Thursday, January 28, 2010

opensource.com versus "open source web"

I received this email from Red Hat this afternoon.  Interesting stuff:
Dear Red Hat Magazine readers,
We posted a little while back to let you know we were thinking about making some changes. And now we have some news.
We had to get all the i's dotted and t's crossed, but now that the ink is dry and we're warming up the servers, we wanted to invite you over to check out our new space. We haven't got all the furniture in yet, and it won't be exactly the same as Red Hat Magazine--but we hope you see the same potential in it that we do.
We're excited to introduce http://opensource.com

More and more, people are talking about open source principles at work in business, government, law, and education. We intend for opensource.com to be a place to share stories and ideas for places where open source is having an impact on the world. We want to shine a light on where the open source way is multiplying ideas and effort even beyond technology.

And we want you to be a part of the conversation.
Register, contribute, and comment. Starting with your ideas on what you think opensource.com should be:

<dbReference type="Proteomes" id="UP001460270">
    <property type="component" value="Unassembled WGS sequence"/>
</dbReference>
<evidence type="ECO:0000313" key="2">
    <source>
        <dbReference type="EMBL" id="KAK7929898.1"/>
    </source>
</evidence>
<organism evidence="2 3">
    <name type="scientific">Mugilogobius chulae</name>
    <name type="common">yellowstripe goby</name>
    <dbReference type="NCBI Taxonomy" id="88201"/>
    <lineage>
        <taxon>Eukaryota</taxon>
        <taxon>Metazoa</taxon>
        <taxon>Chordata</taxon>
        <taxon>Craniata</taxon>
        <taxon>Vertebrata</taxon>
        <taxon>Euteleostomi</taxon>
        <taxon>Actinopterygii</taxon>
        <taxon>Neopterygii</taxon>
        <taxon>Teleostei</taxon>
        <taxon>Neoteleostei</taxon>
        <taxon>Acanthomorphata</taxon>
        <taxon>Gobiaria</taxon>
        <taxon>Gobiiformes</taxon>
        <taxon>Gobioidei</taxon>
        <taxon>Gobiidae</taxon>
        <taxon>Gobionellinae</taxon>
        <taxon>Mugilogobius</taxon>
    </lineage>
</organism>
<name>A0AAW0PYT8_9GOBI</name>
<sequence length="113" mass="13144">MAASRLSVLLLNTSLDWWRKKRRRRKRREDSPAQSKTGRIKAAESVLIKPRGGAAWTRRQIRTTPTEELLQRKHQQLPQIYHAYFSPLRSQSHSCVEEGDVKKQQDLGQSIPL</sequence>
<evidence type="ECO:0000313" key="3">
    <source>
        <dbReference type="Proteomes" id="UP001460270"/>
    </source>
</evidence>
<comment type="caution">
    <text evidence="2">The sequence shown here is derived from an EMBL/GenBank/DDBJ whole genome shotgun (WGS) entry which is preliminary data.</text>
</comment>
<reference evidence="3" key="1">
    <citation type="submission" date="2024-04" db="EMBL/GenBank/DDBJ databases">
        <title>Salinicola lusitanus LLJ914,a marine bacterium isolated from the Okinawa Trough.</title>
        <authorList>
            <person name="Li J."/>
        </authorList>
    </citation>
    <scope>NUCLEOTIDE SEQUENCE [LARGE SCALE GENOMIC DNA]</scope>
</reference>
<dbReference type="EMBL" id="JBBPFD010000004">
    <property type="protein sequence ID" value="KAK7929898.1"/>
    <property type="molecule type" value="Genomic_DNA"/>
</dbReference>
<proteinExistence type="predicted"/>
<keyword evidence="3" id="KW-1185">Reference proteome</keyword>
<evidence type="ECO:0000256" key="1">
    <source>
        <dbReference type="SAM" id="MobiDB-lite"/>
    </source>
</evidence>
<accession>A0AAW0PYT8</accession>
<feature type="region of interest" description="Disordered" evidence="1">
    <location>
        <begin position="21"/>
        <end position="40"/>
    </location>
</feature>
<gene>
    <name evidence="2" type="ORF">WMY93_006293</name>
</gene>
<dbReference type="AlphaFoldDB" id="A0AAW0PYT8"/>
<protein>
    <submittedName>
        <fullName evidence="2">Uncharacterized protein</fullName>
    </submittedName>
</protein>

This change also means the Red Hat Magazine email list will become the opensource.com email list. While opensource.com will not include technical content, our hope is that we will continue to provide many of the same kinds of interesting content that you were accustomed to receiving from Red Hat Magazine in the past.
We plan to send monthly updates with top-rated articles from highlights@opensource.com. If you're not interested in receiving these emails, you can always unsubscribe here.
You can also follow opensource.com on identi.ca or Twitter at @opensourceway
And subscribe to receive content feeds via RSS.
Want to get an idea of the kind of content you can expect to find on opensource.com? Here are few articles to get you started:
Thanks for reading, and we hope to see you at opensource.com.
Coincidentally, Alex Smith publishes an article on the British government's approach to data sharing over at LabourList today.  It's unclear if the terminology used - "open source web" - refers to access or software.  Some clarification would be useful.  If it does refer to the software and Gordon Brown does truly get the web, it would be nice to see a similar approach being implemented in our schools and further education colleges.

By the by, the Microsoft ad for Office I mentioned in a previous post has disappeared from my local further education college's intranet this evening.  Question is whether it will remain disappeared - but it does seem wrong that a publicly-funded institution should be selling the idea of Microsoft software to a captive audience.  Don't you think?  (Even more so if there's even the whiff of a commission changing hands.)

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